Network neutrality draws the kind of zealous attention that activists
like me have been hoping for years we’d get for Internet policy. I
don’t think any cyber-issue has ever excited as much interest among
the general public. Nor, unfortunately, has any been described in so
many confusing and inconsistent ways.
My latest policy foray has been a small attempt to fix some of that.
I’m inviting everyone with an interest in network neutrality to view
and edit a wiki at the O’Reilly Commons site: Network Neutrality: Distinctions and Controversies.
Check the table of contents to get a sense of why polemics over
“network neutrality” get so tangled up. The term can mean at least
half a dozen different things, and there is just as much variety in
the practices that it’s supposed to stop. So far as I know, this wiki
is the first disciplined attempt to distinguish the various threads.
I started the wiki because I think we need it. Just over the past few
weeks we’ve been treated to news coverage of a
joint proposal from Google and Verizon, which I found muddled
in ways that show why we need a finer understanding of the many topics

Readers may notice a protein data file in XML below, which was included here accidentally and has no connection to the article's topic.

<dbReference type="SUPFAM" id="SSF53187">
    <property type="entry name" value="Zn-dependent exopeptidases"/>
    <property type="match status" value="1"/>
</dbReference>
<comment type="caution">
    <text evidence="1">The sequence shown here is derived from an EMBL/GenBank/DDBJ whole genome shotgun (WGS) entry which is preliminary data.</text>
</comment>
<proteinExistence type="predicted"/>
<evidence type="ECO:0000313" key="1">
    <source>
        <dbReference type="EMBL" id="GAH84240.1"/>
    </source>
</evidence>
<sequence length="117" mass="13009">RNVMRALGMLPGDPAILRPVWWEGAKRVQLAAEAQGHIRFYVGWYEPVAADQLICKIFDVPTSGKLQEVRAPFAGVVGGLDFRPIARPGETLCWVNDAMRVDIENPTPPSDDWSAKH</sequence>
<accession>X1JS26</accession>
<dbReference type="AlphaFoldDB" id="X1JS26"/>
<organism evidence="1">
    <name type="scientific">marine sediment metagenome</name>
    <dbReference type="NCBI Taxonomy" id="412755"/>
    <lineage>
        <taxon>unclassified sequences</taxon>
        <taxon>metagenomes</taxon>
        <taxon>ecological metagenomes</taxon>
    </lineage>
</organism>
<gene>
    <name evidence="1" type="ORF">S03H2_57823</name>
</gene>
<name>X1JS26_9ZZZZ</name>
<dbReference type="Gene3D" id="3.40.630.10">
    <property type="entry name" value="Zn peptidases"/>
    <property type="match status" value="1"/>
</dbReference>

involved. The FCC has released a request
for comments that shows they’re trying to hone in on the
distinctions. And a recent article
where I made an initial stab at dissecting the arguments was well
received and summarized in Forbes
The next step is up to you. The wiki just digs down one or two levels,
and can benefit from lots of alternative viewpoints. It should also
have more references. The license
on the wiki is pretty permissive about copying and reuse, and I’ll
be happy to donate my contributions to any other worthy project. I ask
you to help me moderate it to cut down on the all-too-common
rhetorical tricks that muddy the issues instead of delineating them. I
know that many philosophical positions and intriguing proposals are
hard to fit within the existing format of the wiki, and I think those
positions and proposals need to be outlined elsewhere. Let’s try to
make the wiki rich but brief.